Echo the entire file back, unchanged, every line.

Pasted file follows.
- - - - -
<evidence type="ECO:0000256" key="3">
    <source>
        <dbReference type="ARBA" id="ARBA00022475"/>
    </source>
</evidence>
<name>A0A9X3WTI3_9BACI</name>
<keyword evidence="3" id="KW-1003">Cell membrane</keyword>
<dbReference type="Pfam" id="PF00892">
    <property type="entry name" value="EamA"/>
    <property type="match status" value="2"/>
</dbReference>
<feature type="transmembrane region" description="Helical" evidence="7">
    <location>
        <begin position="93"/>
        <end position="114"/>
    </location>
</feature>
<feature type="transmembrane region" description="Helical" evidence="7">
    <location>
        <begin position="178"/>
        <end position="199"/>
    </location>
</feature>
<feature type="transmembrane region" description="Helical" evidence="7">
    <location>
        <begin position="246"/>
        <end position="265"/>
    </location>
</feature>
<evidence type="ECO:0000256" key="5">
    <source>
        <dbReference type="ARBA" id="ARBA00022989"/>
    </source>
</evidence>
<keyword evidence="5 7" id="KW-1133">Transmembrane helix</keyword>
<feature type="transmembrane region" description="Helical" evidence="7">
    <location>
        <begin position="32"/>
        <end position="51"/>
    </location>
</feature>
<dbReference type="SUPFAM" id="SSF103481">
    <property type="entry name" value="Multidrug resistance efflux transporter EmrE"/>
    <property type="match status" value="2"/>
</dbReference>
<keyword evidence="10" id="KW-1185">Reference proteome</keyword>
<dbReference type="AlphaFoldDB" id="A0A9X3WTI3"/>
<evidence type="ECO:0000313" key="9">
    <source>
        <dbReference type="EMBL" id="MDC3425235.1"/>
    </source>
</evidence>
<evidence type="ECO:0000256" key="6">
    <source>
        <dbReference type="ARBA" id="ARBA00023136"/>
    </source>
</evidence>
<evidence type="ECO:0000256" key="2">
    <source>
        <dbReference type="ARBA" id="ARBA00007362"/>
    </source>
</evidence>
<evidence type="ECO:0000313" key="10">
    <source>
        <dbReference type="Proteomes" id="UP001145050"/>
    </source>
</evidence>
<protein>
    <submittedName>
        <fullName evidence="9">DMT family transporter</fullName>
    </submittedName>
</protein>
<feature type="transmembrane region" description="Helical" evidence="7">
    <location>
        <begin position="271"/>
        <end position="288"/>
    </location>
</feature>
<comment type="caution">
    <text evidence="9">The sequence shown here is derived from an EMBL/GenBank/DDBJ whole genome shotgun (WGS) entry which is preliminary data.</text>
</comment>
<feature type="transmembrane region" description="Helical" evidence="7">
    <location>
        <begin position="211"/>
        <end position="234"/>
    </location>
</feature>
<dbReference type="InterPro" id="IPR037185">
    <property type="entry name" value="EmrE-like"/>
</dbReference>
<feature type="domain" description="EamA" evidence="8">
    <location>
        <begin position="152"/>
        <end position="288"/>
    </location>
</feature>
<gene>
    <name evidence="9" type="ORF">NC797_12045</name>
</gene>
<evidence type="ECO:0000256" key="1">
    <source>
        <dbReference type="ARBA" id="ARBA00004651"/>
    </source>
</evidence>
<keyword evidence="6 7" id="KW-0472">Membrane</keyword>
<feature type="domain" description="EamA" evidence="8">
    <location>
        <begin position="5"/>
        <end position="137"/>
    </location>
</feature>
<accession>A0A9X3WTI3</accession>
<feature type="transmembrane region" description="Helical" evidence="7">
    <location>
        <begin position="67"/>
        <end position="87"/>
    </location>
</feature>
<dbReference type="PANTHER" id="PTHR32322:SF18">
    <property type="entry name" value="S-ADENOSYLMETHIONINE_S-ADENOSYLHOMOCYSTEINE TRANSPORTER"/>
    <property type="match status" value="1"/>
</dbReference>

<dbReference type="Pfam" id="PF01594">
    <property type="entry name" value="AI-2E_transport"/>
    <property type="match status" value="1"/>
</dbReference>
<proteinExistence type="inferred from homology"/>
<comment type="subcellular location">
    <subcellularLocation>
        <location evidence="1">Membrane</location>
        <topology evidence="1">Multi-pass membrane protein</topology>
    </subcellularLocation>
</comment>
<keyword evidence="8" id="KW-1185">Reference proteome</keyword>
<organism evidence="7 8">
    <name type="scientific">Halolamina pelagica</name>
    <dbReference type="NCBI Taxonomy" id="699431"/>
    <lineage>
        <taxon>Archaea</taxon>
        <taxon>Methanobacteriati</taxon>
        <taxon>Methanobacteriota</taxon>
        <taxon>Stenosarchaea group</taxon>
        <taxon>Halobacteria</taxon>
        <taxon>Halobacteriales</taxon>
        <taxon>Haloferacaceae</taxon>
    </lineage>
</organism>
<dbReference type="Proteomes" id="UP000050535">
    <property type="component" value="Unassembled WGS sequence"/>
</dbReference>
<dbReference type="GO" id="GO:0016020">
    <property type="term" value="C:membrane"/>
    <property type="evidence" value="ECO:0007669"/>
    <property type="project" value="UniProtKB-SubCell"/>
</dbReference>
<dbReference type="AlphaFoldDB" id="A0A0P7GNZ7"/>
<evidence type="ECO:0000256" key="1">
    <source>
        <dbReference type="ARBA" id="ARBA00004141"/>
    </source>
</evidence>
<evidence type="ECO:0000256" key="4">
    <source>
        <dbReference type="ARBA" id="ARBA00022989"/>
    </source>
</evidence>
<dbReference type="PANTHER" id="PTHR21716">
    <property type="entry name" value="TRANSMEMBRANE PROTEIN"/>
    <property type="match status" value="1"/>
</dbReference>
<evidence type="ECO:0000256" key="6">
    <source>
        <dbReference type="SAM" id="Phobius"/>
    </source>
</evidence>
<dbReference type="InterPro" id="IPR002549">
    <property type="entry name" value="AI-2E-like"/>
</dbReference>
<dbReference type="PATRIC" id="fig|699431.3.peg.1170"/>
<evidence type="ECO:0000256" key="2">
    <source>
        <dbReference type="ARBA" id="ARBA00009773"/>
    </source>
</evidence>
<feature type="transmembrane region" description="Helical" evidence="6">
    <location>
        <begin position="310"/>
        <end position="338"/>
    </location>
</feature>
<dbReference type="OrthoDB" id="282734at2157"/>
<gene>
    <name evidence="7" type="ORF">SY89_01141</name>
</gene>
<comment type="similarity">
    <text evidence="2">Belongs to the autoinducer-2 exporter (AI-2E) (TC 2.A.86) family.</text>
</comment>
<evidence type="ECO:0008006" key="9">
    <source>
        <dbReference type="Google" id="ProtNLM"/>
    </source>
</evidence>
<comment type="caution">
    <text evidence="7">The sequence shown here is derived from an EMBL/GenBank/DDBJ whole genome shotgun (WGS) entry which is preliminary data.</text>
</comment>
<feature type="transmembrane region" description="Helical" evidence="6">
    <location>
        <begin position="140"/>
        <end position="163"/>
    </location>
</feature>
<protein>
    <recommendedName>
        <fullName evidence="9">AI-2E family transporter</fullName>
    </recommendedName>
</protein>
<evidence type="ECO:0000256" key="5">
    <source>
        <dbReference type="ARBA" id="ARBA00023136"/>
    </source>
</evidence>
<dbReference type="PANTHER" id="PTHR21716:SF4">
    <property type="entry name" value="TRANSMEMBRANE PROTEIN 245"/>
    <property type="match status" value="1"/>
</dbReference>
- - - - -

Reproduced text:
<evidence type="ECO:0000256" key="3">
    <source>
        <dbReference type="ARBA" id="ARBA00022475"/>
    </source>
</evidence>
<name>A0A9X3WTI3_9BACI</name>
<keyword evidence="3" id="KW-1003">Cell membrane</keyword>
<dbReference type="Pfam" id="PF00892">
    <property type="entry name" value="EamA"/>
    <property type="match status" value="2"/>
</dbReference>
<feature type="transmembrane region" description="Helical" evidence="7">
    <location>
        <begin position="93"/>
        <end position="114"/>
    </location>
</feature>
<feature type="transmembrane region" description="Helical" evidence="7">
    <location>
        <begin position="178"/>
        <end position="199"/>
    </location>
</feature>
<feature type="transmembrane region" description="Helical" evidence="7">
    <location>
        <begin position="246"/>
        <end position="265"/>
    </location>
</feature>
<evidence type="ECO:0000256" key="5">
    <source>
        <dbReference type="ARBA" id="ARBA00022989"/>
    </source>
</evidence>
<keyword evidence="5 7" id="KW-1133">Transmembrane helix</keyword>
<feature type="transmembrane region" description="Helical" evidence="7">
    <location>
        <begin position="32"/>
        <end position="51"/>
    </location>
</feature>
<dbReference type="SUPFAM" id="SSF103481">
    <property type="entry name" value="Multidrug resistance efflux transporter EmrE"/>
    <property type="match status" value="2"/>
</dbReference>
<keyword evidence="10" id="KW-1185">Reference proteome</keyword>
<dbReference type="AlphaFoldDB" id="A0A9X3WTI3"/>
<evidence type="ECO:0000313" key="9">
    <source>
        <dbReference type="EMBL" id="MDC3425235.1"/>
    </source>
</evidence>
<evidence type="ECO:0000256" key="6">
    <source>
        <dbReference type="ARBA" id="ARBA00023136"/>
    </source>
</evidence>
<evidence type="ECO:0000256" key="2">
    <source>
        <dbReference type="ARBA" id="ARBA00007362"/>
    </source>
</evidence>
<evidence type="ECO:0000313" key="10">
    <source>
        <dbReference type="Proteomes" id="UP001145050"/>
    </source>
</evidence>
<protein>
    <submittedName>
        <fullName evidence="9">DMT family transporter</fullName>
    </submittedName>
</protein>
<feature type="transmembrane region" description="Helical" evidence="7">
    <location>
        <begin position="271"/>
        <end position="288"/>
    </location>
</feature>
<comment type="caution">
    <text evidence="9">The sequence shown here is derived from an EMBL/GenBank/DDBJ whole genome shotgun (WGS) entry which is preliminary data.</text>
</comment>
<feature type="transmembrane region" description="Helical" evidence="7">
    <location>
        <begin position="211"/>
        <end position="234"/>
    </location>
</feature>
<dbReference type="InterPro" id="IPR037185">
    <property type="entry name" value="EmrE-like"/>
</dbReference>
<feature type="domain" description="EamA" evidence="8">
    <location>
        <begin position="152"/>
        <end position="288"/>
    </location>
</feature>
<gene>
    <name evidence="9" type="ORF">NC797_12045</name>
</gene>
<evidence type="ECO:0000256" key="1">
    <source>
        <dbReference type="ARBA" id="ARBA00004651"/>
    </source>
</evidence>
<keyword evidence="6 7" id="KW-0472">Membrane</keyword>
<feature type="domain" description="EamA" evidence="8">
    <location>
        <begin position="5"/>
        <end position="137"/>
    </location>
</feature>
<accession>A0A9X3WTI3</accession>
<feature type="transmembrane region" description="Helical" evidence="7">
    <location>
        <begin position="67"/>
        <end position="87"/>
    </location>
</feature>
<dbReference type="PANTHER" id="PTHR32322:SF18">
    <property type="entry name" value="S-ADENOSYLMETHIONINE_S-ADENOSYLHOMOCYSTEINE TRANSPORTER"/>
    <property type="match status" value="1"/>
</dbReference>

<dbReference type="Pfam" id="PF01594">
    <property type="entry name" value="AI-2E_transport"/>
    <property type="match status" value="1"/>
</dbReference>
<proteinExistence type="inferred from homology"/>
<comment type="subcellular location">
    <subcellularLocation>
        <location evidence="1">Membrane</location>
        <topology evidence="1">Multi-pass membrane protein</topology>
    </subcellularLocation>
</comment>
<keyword evidence="8" id="KW-1185">Reference proteome</keyword>
<organism evidence="7 8">
    <name type="scientific">Halolamina pelagica</name>
    <dbReference type="NCBI Taxonomy" id="699431"/>
    <lineage>
        <taxon>Archaea</taxon>
        <taxon>Methanobacteriati</taxon>
        <taxon>Methanobacteriota</taxon>
        <taxon>Stenosarchaea group</taxon>
        <taxon>Halobacteria</taxon>
        <taxon>Halobacteriales</taxon>
        <taxon>Haloferacaceae</taxon>
    </lineage>
</organism>
<dbReference type="Proteomes" id="UP000050535">
    <property type="component" value="Unassembled WGS sequence"/>
</dbReference>
<dbReference type="GO" id="GO:0016020">
    <property type="term" value="C:membrane"/>
    <property type="evidence" value="ECO:0007669"/>
    <property type="project" value="UniProtKB-SubCell"/>
</dbReference>
<dbReference type="AlphaFoldDB" id="A0A0P7GNZ7"/>
<evidence type="ECO:0000256" key="1">
    <source>
        <dbReference type="ARBA" id="ARBA00004141"/>
    </source>
</evidence>
<evidence type="ECO:0000256" key="4">
    <source>
        <dbReference type="ARBA" id="ARBA00022989"/>
    </source>
</evidence>
<dbReference type="PANTHER" id="PTHR21716">
    <property type="entry name" value="TRANSMEMBRANE PROTEIN"/>
    <property type="match status" value="1"/>
</dbReference>
<evidence type="ECO:0000256" key="6">
    <source>
        <dbReference type="SAM" id="Phobius"/>
    </source>
</evidence>
<dbReference type="InterPro" id="IPR002549">
    <property type="entry name" value="AI-2E-like"/>
</dbReference>
<dbReference type="PATRIC" id="fig|699431.3.peg.1170"/>
<evidence type="ECO:0000256" key="2">
    <source>
        <dbReference type="ARBA" id="ARBA00009773"/>
    </source>
</evidence>
<feature type="transmembrane region" description="Helical" evidence="6">
    <location>
        <begin position="310"/>
        <end position="338"/>
    </location>
</feature>
<dbReference type="OrthoDB" id="282734at2157"/>
<gene>
    <name evidence="7" type="ORF">SY89_01141</name>
</gene>
<comment type="similarity">
    <text evidence="2">Belongs to the autoinducer-2 exporter (AI-2E) (TC 2.A.86) family.</text>
</comment>
<evidence type="ECO:0008006" key="9">
    <source>
        <dbReference type="Google" id="ProtNLM"/>
    </source>
</evidence>
<comment type="caution">
    <text evidence="7">The sequence shown here is derived from an EMBL/GenBank/DDBJ whole genome shotgun (WGS) entry which is preliminary data.</text>
</comment>
<feature type="transmembrane region" description="Helical" evidence="6">
    <location>
        <begin position="140"/>
        <end position="163"/>
    </location>
</feature>
<protein>
    <recommendedName>
        <fullName evidence="9">AI-2E family transporter</fullName>
    </recommendedName>
</protein>
<evidence type="ECO:0000256" key="5">
    <source>
        <dbReference type="ARBA" id="ARBA00023136"/>
    </source>
</evidence>
<dbReference type="PANTHER" id="PTHR21716:SF4">
    <property type="entry name" value="TRANSMEMBRANE PROTEIN 245"/>
    <property type="match status" value="1"/>
</dbReference>